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M. Saatchi, F. Mosavat, F Razmara, B. Soleymani,
Volume 22, Issue 4 (21 2010)

Background and Aims: Despite the significant improvement in dentistry, pain after endodontic therapy is still of concern for patients. Non-steroidal anti-inflammatory drugs are the most commonly prescribed oral analgesics used for dental pain relief after root canal treatment. The purpose of this study was to compare the effectiveness of Ibuprofen versus slow-released Diclofenac Sodium in controlling pain following root canal treatment.

Materials and Methods: In this randomized clinical trial, mandibular molars with irreversible pulpitis in 90 patients were selected. The patients were divided into three groups (Ibuprofen, slow-released Diclofenac Sodium and placebo). After examination patients filled in the consent form. Then they received one of the mentioned drugs. After inferior alveolar nerve block, access cavity was prepared and the root canals were prepared using passive step back method. The canals were dried and temporary filling material was placed. Then the pain evaluation form (visual analog scale) was explained and delivered to the patients. Data were analyzed using Repeated Measurement ANOVA, Kruskal-wallis and Man-Whitney U tests.

Results: The mean pain intensity in slow-released Diclofenac Sodium group was 0.87 0.95, 1.17 1.10 for Ibuprofen group, and 2.14  1.70 for placebo group. The differences between groups were statistically significant (P<0.001). The effect of Ibuprofen in controlling post endodontic pain in the first 2 hours was more than slow-released Diclofenac Sodium (P=0.01), but in 10, 18, and 36 hours after treatment, slow-released Diclofenac Sodium was more effective than Ibuprofen (P<0.001).

Conclusion: Premedication with single dose of slow-released Diclofenac Sodium can control post endodontic pain for a longer period of time compared with Ibuprofen.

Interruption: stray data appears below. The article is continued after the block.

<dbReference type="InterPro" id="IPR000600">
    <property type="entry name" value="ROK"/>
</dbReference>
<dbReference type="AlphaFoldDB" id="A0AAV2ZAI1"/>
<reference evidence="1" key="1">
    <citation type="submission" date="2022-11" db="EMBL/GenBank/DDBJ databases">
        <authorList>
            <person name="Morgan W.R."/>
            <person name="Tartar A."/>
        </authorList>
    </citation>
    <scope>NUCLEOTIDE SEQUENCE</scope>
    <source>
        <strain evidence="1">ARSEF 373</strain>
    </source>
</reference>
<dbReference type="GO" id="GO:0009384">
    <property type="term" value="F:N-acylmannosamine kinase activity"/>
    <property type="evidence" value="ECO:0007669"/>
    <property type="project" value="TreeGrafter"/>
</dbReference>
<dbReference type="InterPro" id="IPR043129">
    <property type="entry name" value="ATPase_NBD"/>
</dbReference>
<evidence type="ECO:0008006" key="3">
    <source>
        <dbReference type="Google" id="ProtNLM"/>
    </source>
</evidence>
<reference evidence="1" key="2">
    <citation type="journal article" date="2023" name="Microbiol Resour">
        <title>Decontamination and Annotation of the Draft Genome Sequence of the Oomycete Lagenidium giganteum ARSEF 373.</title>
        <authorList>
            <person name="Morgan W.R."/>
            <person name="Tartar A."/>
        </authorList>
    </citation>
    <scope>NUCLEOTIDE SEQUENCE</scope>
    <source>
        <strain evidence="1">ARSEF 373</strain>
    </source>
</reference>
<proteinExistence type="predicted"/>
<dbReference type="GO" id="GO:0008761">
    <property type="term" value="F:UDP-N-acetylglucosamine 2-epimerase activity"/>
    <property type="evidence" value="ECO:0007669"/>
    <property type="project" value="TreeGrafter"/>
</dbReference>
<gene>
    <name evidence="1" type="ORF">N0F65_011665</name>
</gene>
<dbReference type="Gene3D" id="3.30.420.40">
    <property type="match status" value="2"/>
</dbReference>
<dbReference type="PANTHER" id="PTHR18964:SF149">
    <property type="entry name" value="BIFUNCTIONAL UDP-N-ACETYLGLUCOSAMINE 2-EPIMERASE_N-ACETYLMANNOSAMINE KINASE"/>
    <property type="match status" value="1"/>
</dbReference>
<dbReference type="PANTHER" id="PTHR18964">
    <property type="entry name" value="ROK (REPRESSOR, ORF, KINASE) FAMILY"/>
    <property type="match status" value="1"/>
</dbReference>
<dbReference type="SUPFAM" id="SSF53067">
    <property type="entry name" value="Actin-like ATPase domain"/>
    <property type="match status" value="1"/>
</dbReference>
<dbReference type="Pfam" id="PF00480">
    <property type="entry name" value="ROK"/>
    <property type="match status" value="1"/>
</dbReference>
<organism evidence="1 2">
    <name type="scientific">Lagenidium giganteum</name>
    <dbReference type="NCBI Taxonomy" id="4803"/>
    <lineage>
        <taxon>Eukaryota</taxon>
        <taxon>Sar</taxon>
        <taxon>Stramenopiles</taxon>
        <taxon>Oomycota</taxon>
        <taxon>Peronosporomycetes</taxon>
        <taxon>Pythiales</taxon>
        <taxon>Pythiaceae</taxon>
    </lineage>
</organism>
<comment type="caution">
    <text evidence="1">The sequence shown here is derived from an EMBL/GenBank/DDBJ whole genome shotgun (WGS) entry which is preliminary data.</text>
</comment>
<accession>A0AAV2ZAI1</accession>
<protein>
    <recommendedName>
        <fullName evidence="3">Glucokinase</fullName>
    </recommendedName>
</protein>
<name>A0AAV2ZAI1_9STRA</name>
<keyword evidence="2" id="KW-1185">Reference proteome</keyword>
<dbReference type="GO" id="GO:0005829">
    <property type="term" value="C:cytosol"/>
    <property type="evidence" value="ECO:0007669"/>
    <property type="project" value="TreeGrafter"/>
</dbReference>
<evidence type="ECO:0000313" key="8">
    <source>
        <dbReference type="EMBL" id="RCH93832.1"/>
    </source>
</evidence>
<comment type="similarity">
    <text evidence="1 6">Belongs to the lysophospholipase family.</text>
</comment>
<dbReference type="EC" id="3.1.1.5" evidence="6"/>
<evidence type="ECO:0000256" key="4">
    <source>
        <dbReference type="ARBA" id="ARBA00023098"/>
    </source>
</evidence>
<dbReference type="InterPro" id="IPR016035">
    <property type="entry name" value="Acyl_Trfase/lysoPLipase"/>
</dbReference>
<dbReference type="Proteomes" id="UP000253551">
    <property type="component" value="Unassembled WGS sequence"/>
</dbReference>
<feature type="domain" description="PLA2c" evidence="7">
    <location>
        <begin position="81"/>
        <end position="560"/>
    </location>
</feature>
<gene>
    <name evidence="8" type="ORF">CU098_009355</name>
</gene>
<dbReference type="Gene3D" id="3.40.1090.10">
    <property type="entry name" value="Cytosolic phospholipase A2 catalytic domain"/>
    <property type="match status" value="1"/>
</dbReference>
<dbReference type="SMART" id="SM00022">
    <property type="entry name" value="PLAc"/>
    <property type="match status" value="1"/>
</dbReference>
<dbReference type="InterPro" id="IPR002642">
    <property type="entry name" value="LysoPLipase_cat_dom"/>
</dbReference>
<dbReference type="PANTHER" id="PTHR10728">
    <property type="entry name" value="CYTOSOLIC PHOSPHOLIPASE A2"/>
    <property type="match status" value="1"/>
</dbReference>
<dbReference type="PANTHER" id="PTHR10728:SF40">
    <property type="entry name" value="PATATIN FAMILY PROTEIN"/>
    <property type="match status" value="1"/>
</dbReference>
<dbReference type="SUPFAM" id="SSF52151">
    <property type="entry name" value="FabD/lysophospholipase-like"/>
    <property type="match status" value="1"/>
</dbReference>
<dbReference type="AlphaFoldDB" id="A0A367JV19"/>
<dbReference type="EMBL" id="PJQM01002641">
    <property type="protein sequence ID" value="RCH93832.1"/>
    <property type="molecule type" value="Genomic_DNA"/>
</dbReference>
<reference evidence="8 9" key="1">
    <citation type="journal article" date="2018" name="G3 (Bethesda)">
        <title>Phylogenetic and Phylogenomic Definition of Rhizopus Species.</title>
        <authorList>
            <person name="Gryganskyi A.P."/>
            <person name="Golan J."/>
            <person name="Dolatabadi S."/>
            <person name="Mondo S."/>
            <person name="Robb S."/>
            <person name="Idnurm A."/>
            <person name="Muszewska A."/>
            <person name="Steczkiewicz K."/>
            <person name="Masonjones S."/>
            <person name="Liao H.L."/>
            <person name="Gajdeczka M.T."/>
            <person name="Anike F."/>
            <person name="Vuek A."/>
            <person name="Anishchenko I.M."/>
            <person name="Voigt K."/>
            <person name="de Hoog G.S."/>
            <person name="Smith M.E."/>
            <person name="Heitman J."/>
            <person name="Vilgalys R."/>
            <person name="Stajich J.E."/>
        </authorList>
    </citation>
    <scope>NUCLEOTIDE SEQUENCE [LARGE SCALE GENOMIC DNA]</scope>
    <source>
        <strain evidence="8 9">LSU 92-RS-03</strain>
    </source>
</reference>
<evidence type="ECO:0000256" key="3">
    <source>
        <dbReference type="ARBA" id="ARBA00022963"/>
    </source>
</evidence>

Farzaneh Mosavat, Hoorieh Bashizadeh Fakhar, Mohammad Javad Kharrazi Fard, Fatemeh Malekpour Estalaki,
Volume 32, Issue 2 (10-2019)

Background and Aims: Accurate diagnosis of vertical root fracture (VRF) is a fundamental importance in endodontics. Because of poor prognosis of VRF, digital radiographs with two horizontal angles have limitations in VRF detection. Also, Gutta-percha can produce artifacts that impair CBCT scan accuracy. The aim of this study was to compare accuracy of CBCT and digital radiography system in vertical root fracture in endodentically treated teeth.
Materials and Methods: In this study, 60 endodentically treated single teeth were selected and randomly coded. The teeth were divided into two groups: 30 with induced root fracture and 30 with no fracture. CBCT scan and digital radiographs with two horizontal angles with a difference of fifteen degrees for all teeth were performed. Two observers assessed the CBCT images and digital radiographies for presence of VRF. The statistical analysis used in this study was Weighted Kappa.
Results: CBCT had the highest sensivity (75.8) and specificity (90). Digital radiography with 68.3 sensitivity and 79.1 specificity were not as efficient as CBCT (P<0.05).
Conclusion: According to this study, the accuracy of CBCT seems to be higher than that of digital radiography in detecting VRF and provides the most reliable data in comparison of digital radiography.

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